As the COVID-19 pandemic surges around the world, for the first time many individuals in wealthy countries, such as the United States, have learned what it is like to lack access to essential medicines. However, this has been a reality for low- and middle-income countries around the world for years that are already dealing with localized epidemics from deadly diseases such as HIV, tuberculosis, and malaria. While treatments exist for these illnesses, underdeveloped health infrastructures, extremely high price points of pharmaceuticals, and a general lack of global initiative to assist these nations has prevented many from being cured, which caused about 160,000,000 disability-adjusted life years (DALYs) to be lost in 2015.
Sponsored by the PPE Society and The American University of Paris, please join us for a conversation with author Nicole Hassoun–and commentators Iwao Hirose, Tina Rulli, and Dan Hausman, moderated by Brian Berkey–on Global Health Impact: Extending Access to Essential Medicines, which argues that every person around the world has a human right to health, and thus access essential medicines should not depend on where one is born. The book engages with work in ethics and economics on measuring health and new proposals for addressing the access to essential medicines problem including the Global Health Impact project (global-health-impact.org/new) which has recently been widely discussed in the press. Should pharmaceutical companies expand access to essential treatments? Must companies provide these medicines at reasonable price points? What does corporate social responsibility require? How can consumers make a difference and what does ethical consumption require with respect to health? How, if at all, can international organizations, companies, and individuals incentivize new research and development of vaccines and other essential medicines? What must wealthy developed countries, including the United States, do to increase their investments’ global health impact? Global health lies directly at the intersection of philosophy, politics, and economics and equitable access to new vaccines and other treatments for devastating diseases like COVID-19 affects the overall flourishing of individuals, nations, and the world as a whole.
This conversation will bring together the following scholars working in philosophy, ethics, economics, public health, and politics to facilitate these important conversations on global health, philosophy, politics, and law:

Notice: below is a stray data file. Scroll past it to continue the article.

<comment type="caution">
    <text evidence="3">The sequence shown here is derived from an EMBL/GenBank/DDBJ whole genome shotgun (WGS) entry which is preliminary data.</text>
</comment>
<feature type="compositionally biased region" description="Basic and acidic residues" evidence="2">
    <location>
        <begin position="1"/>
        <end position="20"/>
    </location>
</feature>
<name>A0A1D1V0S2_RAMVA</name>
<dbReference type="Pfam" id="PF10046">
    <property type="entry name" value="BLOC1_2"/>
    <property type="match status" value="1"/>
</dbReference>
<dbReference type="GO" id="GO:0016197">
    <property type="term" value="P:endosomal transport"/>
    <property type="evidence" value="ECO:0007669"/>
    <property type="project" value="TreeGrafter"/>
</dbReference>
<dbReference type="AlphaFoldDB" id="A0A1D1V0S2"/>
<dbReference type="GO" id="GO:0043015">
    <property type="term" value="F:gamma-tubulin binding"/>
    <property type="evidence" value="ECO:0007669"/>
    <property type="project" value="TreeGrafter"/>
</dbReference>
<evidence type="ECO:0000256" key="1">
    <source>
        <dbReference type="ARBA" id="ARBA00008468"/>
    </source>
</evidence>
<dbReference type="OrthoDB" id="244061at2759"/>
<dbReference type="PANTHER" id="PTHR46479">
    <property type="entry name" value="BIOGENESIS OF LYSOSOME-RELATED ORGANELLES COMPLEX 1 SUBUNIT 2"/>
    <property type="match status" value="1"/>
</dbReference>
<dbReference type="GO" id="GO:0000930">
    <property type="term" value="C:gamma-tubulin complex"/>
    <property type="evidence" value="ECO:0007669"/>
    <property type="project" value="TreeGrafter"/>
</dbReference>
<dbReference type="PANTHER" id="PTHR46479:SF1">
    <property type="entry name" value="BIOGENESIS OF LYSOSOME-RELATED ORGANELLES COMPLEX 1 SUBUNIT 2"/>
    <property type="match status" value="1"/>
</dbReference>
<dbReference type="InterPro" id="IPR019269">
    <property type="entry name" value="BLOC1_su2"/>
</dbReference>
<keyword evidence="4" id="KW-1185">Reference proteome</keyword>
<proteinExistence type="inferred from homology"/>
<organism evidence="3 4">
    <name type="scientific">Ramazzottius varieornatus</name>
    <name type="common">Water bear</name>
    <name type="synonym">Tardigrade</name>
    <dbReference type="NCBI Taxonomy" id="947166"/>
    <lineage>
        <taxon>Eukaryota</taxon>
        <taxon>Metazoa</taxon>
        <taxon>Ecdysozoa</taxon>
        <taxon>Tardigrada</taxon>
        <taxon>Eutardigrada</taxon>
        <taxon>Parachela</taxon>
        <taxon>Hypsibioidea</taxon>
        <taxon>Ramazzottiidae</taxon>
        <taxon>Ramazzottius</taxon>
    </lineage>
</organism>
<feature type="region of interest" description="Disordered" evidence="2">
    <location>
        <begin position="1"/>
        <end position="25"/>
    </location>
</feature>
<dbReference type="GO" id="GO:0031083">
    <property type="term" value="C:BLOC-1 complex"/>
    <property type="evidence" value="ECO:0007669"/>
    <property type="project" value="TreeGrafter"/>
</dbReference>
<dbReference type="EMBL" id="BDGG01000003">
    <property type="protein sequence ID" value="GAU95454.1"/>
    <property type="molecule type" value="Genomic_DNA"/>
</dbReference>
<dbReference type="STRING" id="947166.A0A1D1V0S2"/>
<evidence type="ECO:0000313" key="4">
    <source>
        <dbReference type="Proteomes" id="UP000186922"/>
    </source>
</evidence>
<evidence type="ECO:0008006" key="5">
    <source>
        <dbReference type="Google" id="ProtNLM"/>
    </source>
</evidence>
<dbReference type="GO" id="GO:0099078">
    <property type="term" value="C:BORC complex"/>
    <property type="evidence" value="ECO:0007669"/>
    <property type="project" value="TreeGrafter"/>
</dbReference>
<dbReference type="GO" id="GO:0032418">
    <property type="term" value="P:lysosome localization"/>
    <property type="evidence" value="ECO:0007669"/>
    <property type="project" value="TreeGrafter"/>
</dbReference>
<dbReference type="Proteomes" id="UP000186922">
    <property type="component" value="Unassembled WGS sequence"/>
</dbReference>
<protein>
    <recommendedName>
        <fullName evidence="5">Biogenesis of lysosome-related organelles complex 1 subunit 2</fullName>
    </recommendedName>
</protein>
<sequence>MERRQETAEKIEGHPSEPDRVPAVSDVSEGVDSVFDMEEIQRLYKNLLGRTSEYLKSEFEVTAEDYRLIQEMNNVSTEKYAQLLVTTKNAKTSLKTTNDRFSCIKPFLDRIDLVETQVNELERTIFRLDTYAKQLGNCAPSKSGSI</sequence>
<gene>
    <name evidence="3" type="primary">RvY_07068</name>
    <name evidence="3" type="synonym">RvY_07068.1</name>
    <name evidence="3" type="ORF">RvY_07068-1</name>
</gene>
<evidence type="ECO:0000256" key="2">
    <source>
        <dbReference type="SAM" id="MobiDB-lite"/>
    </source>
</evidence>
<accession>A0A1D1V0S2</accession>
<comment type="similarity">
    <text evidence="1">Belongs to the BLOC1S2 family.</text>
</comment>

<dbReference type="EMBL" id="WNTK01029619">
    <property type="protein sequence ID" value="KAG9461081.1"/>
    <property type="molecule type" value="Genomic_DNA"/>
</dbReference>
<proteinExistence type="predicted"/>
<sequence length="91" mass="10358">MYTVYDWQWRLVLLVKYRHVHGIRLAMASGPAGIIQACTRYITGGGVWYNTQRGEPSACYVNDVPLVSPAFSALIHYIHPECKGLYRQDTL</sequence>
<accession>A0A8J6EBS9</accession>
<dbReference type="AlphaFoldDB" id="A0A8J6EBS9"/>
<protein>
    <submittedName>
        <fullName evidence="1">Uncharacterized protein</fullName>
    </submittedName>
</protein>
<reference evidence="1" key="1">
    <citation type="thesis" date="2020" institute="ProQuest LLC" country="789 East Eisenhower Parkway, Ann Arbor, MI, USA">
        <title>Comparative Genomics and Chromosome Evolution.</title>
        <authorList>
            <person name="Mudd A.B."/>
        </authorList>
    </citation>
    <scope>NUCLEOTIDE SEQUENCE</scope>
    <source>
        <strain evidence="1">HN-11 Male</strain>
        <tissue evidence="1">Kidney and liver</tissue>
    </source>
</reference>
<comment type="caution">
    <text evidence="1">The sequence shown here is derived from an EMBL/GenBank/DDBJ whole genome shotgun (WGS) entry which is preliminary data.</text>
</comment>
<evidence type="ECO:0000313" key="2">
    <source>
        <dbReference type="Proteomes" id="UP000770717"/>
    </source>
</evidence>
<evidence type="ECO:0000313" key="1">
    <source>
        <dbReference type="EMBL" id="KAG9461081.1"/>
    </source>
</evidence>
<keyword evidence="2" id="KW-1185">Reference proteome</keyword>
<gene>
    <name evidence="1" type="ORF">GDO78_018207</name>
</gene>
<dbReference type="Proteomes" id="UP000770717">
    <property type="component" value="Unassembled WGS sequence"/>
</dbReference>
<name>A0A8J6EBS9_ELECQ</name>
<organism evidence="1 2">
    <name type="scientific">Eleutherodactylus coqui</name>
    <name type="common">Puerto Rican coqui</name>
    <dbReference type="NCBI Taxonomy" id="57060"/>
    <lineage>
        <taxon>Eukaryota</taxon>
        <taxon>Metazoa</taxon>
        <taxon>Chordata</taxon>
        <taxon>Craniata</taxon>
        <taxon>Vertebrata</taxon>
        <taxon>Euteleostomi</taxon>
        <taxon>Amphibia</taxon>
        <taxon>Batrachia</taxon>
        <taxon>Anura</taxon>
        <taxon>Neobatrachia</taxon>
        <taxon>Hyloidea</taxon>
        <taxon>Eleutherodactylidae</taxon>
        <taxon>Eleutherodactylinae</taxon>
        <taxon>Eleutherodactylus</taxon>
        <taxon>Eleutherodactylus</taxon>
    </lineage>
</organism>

Tina Rulli is an Associate Professor in the Philosophy Department at the University of California, Davis. She specializes in normative ethics and bioethics, with a focus on population ethics and reproductive technologies. Prior to UCD, she was a postdoctoral fellow at the National Institutes of Health Clinical Center Bioethics Department. She received her PhD from Yale University.
Iwao Hirose is Professor and Canada Research Chair in Value Theory and the Philosophy of Public Policy at McGill University, Canada. He is the author of The Ethics of Health Care Rationing (2014, 2022; with Greg Bognar), Moral Aggregation (2015), Egalitarianism (2015), and The Ethics of Pandemics (forthcoming). He also co-edited Oxford Handbook of Value Theory (2015; with Jonas Olson) and Weighing and Reasoning (2015; with Andrew Reisner).
Daniel Hausman taught at the University of Maryland, Carnegie Mellon, and at the University of Wisconsin-Madison before joining the Center for Population-Level Bioethics at Rutgers University. His research addresses methodological, metaphysical, and ethical issues at the boundaries between economics and philosophy, and currently focuses on the allocation of health care. Hausman co-founded the journal, Economics and Philosophy with Michael McPherson. In 2009 he was elected to the American Academy of Arts and Sciences.
Brian Berkey is Assistant Professor in the Department of Legal Studies and Business Ethics in the Wharton School at the University of Pennsylvania, and holds a secondary appointment in the Department of Philosophy at Penn. During the 2018-19 academic year, he was a fellow-in-residence at the Edmond J. Safra Center for Ethics at Harvard University. He works in moral and political philosophy, including environmental ethics and business ethics. Topics that he’s published on include moral demandingness, individual obligations of justice, climate ethics and justice, exploitation, ethical consumerism, justice for non-human animals, and effective altruism.